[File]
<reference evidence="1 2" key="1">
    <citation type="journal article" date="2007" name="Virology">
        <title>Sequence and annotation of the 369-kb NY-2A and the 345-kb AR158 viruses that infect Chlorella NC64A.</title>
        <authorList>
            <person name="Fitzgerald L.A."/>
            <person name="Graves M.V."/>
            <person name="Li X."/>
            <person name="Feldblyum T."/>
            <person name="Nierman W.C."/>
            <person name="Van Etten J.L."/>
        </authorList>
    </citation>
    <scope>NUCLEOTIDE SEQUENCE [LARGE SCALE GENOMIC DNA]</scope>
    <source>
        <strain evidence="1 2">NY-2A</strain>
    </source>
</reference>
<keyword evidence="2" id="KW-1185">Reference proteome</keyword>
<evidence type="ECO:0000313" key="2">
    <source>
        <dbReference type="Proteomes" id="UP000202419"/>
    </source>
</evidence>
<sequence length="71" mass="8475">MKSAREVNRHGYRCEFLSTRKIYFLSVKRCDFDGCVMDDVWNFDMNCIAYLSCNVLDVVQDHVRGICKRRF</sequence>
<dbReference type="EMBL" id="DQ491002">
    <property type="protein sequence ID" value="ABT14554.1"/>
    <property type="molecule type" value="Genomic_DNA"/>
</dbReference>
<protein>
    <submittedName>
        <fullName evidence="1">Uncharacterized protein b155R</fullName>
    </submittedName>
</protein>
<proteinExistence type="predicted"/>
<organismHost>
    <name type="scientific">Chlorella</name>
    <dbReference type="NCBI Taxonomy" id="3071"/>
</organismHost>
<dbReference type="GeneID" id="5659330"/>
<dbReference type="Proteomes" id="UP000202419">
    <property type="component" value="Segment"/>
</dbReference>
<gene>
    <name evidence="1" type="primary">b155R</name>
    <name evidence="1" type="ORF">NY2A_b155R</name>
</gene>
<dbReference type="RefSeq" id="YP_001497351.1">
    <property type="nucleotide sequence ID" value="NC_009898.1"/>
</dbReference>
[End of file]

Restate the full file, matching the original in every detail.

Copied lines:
<reference evidence="1 2" key="1">
    <citation type="journal article" date="2007" name="Virology">
        <title>Sequence and annotation of the 369-kb NY-2A and the 345-kb AR158 viruses that infect Chlorella NC64A.</title>
        <authorList>
            <person name="Fitzgerald L.A."/>
            <person name="Graves M.V."/>
            <person name="Li X."/>
            <person name="Feldblyum T."/>
            <person name="Nierman W.C."/>
            <person name="Van Etten J.L."/>
        </authorList>
    </citation>
    <scope>NUCLEOTIDE SEQUENCE [LARGE SCALE GENOMIC DNA]</scope>
    <source>
        <strain evidence="1 2">NY-2A</strain>
    </source>
</reference>
<keyword evidence="2" id="KW-1185">Reference proteome</keyword>
<evidence type="ECO:0000313" key="2">
    <source>
        <dbReference type="Proteomes" id="UP000202419"/>
    </source>
</evidence>
<sequence length="71" mass="8475">MKSAREVNRHGYRCEFLSTRKIYFLSVKRCDFDGCVMDDVWNFDMNCIAYLSCNVLDVVQDHVRGICKRRF</sequence>
<dbReference type="EMBL" id="DQ491002">
    <property type="protein sequence ID" value="ABT14554.1"/>
    <property type="molecule type" value="Genomic_DNA"/>
</dbReference>
<protein>
    <submittedName>
        <fullName evidence="1">Uncharacterized protein b155R</fullName>
    </submittedName>
</protein>
<proteinExistence type="predicted"/>
<organismHost>
    <name type="scientific">Chlorella</name>
    <dbReference type="NCBI Taxonomy" id="3071"/>
</organismHost>
<dbReference type="GeneID" id="5659330"/>
<dbReference type="Proteomes" id="UP000202419">
    <property type="component" value="Segment"/>
</dbReference>
<gene>
    <name evidence="1" type="primary">b155R</name>
    <name evidence="1" type="ORF">NY2A_b155R</name>
</gene>
<dbReference type="RefSeq" id="YP_001497351.1">
    <property type="nucleotide sequence ID" value="NC_009898.1"/>
</dbReference>